Commentary
12/28/2007
10:12 AM

Just How Neutral is the Net? Not Very.

How large ISPs are squeezing the little guy harder than ever by hijacking searches and reporting questionable traffic metrics, which in turn drives up online advertising rates



In early November, consumeraffairs.com reported that when Verizon customers using the company's fiber-optic Internet service (FiOS) mistyped a Web site address, they were redirected to Verizon's own search engine page -- even if they don't have it set as their default.

The practice, which is neither new nor uncommon, has various groups questioning whether or not companies, such as Verizon, are complying with the Internet's spirit of network neutrality.

The seemingly obvious answer to that question is no. As the Internet has matured, competition among Internet Service Providers (ISPs) has intensified. Potential profits from supplying items, even like broadband access, have been eroding. During the past few years fueled largely because of the tremendous success of Google, search and search advertising have become the industry's hot growth areas.

These avenues are driven mainly by numbers: the more folks clicking on page or links; the more revenue generated by the service provider. So is it surprising that these companies would be tempted to tilt the paying field a bit, so it becomes more likely that their pages show up in front of business persons and consumers? Only the nave would say, "Yes."

In fact, Verizon has not been clandestine about its intention. In June, the company announced them as part of a test program for its FiOS services. Customers living in the Midwest, primarily in Indiana, Illinois, Michigan, and Wisconsin, had their pages rerouted. The company dubbed its services Advanced Web Search (sounds nice, doesn't it?) and noted that no software would be loaded onto customers' computers nor would the company collect any personally identifiable information in connection with the service.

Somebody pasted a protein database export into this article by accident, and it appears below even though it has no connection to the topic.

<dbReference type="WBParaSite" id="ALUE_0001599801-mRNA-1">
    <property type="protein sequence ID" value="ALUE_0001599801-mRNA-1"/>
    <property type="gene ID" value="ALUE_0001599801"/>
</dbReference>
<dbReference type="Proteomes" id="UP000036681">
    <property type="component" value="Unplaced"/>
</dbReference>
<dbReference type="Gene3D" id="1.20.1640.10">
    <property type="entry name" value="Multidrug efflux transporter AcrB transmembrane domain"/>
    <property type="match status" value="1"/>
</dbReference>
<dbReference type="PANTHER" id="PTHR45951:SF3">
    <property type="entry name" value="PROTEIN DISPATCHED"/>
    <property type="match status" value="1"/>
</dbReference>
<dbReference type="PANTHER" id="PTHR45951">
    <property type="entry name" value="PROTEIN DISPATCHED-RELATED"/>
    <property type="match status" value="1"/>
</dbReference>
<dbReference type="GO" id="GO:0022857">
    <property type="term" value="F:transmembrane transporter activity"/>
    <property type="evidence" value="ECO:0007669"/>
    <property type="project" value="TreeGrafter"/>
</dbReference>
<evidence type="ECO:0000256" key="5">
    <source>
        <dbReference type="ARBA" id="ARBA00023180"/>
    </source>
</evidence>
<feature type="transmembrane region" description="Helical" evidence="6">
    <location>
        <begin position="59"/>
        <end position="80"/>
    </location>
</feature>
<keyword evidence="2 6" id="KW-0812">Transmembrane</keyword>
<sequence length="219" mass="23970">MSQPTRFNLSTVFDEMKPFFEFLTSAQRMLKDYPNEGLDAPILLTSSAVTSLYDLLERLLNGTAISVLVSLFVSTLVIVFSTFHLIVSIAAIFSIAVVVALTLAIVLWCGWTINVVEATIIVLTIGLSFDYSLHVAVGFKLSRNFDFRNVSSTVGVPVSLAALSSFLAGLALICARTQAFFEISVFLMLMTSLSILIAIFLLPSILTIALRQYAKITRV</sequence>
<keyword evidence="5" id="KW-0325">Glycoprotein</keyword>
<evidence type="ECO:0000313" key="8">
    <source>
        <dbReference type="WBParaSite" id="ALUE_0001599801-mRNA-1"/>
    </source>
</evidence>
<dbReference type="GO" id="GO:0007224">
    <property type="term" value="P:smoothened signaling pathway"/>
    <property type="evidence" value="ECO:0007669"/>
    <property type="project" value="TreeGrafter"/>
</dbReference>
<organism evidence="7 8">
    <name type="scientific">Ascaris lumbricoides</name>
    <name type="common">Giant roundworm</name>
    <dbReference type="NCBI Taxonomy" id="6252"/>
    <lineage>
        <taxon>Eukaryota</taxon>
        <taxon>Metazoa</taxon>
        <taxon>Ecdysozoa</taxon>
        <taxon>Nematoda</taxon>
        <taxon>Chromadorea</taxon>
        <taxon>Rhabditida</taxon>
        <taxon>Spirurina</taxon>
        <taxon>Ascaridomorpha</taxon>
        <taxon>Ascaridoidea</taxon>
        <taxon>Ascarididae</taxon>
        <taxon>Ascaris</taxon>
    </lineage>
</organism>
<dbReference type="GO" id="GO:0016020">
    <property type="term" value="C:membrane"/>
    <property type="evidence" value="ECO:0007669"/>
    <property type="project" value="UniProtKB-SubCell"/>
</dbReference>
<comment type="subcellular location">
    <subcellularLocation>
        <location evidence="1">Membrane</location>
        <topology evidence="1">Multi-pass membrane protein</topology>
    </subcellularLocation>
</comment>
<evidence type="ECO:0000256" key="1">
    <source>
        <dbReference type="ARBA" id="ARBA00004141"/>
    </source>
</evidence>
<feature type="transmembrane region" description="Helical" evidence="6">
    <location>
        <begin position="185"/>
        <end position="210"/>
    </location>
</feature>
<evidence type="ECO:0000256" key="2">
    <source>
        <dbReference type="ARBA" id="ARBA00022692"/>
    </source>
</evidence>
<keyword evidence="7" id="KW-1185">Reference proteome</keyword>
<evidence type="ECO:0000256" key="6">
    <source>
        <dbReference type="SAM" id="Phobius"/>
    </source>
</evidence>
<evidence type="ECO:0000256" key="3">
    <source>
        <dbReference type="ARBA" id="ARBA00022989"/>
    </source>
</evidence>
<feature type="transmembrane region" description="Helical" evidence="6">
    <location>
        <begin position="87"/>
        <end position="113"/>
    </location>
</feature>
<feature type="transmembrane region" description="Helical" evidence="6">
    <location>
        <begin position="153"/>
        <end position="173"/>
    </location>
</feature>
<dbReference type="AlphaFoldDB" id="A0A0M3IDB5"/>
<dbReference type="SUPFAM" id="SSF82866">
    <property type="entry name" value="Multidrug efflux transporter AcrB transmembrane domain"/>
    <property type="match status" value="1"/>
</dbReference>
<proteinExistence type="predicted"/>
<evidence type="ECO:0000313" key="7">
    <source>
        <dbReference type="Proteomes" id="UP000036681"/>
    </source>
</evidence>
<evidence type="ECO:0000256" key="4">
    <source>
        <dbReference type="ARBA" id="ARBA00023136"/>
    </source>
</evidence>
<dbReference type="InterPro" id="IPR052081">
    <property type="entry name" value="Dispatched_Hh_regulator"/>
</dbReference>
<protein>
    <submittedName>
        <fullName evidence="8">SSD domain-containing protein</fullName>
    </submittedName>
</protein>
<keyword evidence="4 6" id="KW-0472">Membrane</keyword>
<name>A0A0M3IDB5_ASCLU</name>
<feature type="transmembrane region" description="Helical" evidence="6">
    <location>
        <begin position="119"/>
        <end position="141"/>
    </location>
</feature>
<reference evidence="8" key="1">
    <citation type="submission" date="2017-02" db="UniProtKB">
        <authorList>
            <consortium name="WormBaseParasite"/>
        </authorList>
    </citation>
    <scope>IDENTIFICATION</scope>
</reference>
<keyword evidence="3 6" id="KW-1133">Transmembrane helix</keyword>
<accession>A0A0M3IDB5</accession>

The company also provided an opt out function, but critics charge that such functions are not effective. (For mysterious reasons, it does seem that someone opts in once but somehow ends up on multiple mailing lists, and the process of removing oneself from all of these lists seems to be exponentially more difficult than getting on them.)



Perhaps, Verizon felt comfortable announcing its policy because the same trick has been tried by other ISPs, including Charter, Cox, and EarthLink. In fact, top-level domain operator VeriSign attempted to roll out a comprehensive redirecting campaign in 2003, but the ICANN (Internet Corporation for Assigned Names and Numbers), stepped in and told the company to knock it off.

VeriSign eventually complied with that request, but it is unclear what ICANN would have done if the vendor refused. The organization was created to help with the transition from US government oversight of the Internet to it becoming a self-policing entity. While the organization still helps set policy, its policing power is unclear.

Rather than a potential sanction from ICANN, or another group like it, common sense should dictate that redirecting is bad policy. Yes, a company generates a few more hits but at what price? Let's start with the assumption that the vast majority of folks redirected to a site will stare at the page for a second or two and either retype their Web addresses or go to another search engine.

Web monitoring tools are becoming more sophisticated so it is becoming clearer how much time individuals spend on each site. What advertisers want is for a person to say a few minutes rather than a few seconds. Recently, there has been growing evidence of how common the two second visit is, and advertisers are pushing back on ISPs to promote more substantive exchanges.

Another downside is the practice lessens service providers' credibility. When you see companies touting numbers like millions of subscribers each day or billons of visitors each month, do you really believe them? Many outsiders already think that policies, such as redirecting and chopping content up into multiple pages, artificially prop up vendors' numbers. Collapse seems inevitable for any business built on a shaky foundation.

The more significant problem is these policies frustrate users. They want information quickly and easily. Instead, they are often treated like mice trying to weave their way through mazes. This frustration often leads them to dumping one service and searching for a more efficient alternative. Rather than spending their time building artificial props, vendors, like Verizon, should be working to make users' Web experience simpler and more fulfilling. If they do that, they won't have to worry about a low number of hits on their sites.

Paul Korzeniowski is a freelance writer who has been writing about networking issues for two decades. His work has appeared in '"Business 2.0", "Entrepreneur", Investors Business Daily", "Newsweek" and "Information Week". He is based in Sudbury, Mass.

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